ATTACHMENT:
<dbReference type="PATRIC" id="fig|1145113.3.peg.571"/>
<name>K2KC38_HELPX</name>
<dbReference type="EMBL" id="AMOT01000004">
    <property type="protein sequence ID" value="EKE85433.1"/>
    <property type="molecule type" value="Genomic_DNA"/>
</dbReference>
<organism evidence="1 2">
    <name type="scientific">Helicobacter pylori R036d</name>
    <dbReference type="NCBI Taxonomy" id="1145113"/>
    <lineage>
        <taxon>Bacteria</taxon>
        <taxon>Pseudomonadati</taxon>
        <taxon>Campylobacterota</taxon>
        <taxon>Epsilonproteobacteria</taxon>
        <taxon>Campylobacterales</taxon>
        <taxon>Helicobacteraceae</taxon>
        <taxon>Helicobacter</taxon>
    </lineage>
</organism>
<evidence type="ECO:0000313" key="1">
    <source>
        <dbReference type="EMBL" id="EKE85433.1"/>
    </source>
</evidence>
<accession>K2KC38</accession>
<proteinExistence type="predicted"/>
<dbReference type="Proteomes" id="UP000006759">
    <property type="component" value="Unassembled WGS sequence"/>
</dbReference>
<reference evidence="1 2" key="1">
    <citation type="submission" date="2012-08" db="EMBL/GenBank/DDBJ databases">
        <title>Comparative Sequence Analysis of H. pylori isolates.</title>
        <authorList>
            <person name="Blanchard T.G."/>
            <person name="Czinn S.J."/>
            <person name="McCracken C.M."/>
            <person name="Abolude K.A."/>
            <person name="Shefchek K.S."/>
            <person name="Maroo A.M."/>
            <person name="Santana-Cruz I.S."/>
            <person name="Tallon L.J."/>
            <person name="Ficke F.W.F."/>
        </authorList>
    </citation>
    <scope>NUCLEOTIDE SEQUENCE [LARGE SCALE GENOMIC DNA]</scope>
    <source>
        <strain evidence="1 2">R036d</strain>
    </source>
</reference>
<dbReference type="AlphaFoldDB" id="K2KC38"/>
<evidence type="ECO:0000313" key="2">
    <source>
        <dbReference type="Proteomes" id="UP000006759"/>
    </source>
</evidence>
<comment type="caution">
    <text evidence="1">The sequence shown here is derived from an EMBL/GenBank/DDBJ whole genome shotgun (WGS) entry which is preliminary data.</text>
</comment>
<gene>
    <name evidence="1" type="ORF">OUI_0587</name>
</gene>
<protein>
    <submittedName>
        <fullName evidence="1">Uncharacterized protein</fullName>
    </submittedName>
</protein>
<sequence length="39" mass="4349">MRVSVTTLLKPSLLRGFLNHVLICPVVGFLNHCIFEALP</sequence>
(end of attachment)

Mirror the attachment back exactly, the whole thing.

<dbReference type="PATRIC" id="fig|1145113.3.peg.571"/>
<name>K2KC38_HELPX</name>
<dbReference type="EMBL" id="AMOT01000004">
    <property type="protein sequence ID" value="EKE85433.1"/>
    <property type="molecule type" value="Genomic_DNA"/>
</dbReference>
<organism evidence="1 2">
    <name type="scientific">Helicobacter pylori R036d</name>
    <dbReference type="NCBI Taxonomy" id="1145113"/>
    <lineage>
        <taxon>Bacteria</taxon>
        <taxon>Pseudomonadati</taxon>
        <taxon>Campylobacterota</taxon>
        <taxon>Epsilonproteobacteria</taxon>
        <taxon>Campylobacterales</taxon>
        <taxon>Helicobacteraceae</taxon>
        <taxon>Helicobacter</taxon>
    </lineage>
</organism>
<evidence type="ECO:0000313" key="1">
    <source>
        <dbReference type="EMBL" id="EKE85433.1"/>
    </source>
</evidence>
<accession>K2KC38</accession>
<proteinExistence type="predicted"/>
<dbReference type="Proteomes" id="UP000006759">
    <property type="component" value="Unassembled WGS sequence"/>
</dbReference>
<reference evidence="1 2" key="1">
    <citation type="submission" date="2012-08" db="EMBL/GenBank/DDBJ databases">
        <title>Comparative Sequence Analysis of H. pylori isolates.</title>
        <authorList>
            <person name="Blanchard T.G."/>
            <person name="Czinn S.J."/>
            <person name="McCracken C.M."/>
            <person name="Abolude K.A."/>
            <person name="Shefchek K.S."/>
            <person name="Maroo A.M."/>
            <person name="Santana-Cruz I.S."/>
            <person name="Tallon L.J."/>
            <person name="Ficke F.W.F."/>
        </authorList>
    </citation>
    <scope>NUCLEOTIDE SEQUENCE [LARGE SCALE GENOMIC DNA]</scope>
    <source>
        <strain evidence="1 2">R036d</strain>
    </source>
</reference>
<dbReference type="AlphaFoldDB" id="K2KC38"/>
<evidence type="ECO:0000313" key="2">
    <source>
        <dbReference type="Proteomes" id="UP000006759"/>
    </source>
</evidence>
<comment type="caution">
    <text evidence="1">The sequence shown here is derived from an EMBL/GenBank/DDBJ whole genome shotgun (WGS) entry which is preliminary data.</text>
</comment>
<gene>
    <name evidence="1" type="ORF">OUI_0587</name>
</gene>
<protein>
    <submittedName>
        <fullName evidence="1">Uncharacterized protein</fullName>
    </submittedName>
</protein>
<sequence length="39" mass="4349">MRVSVTTLLKPSLLRGFLNHVLICPVVGFLNHCIFEALP</sequence>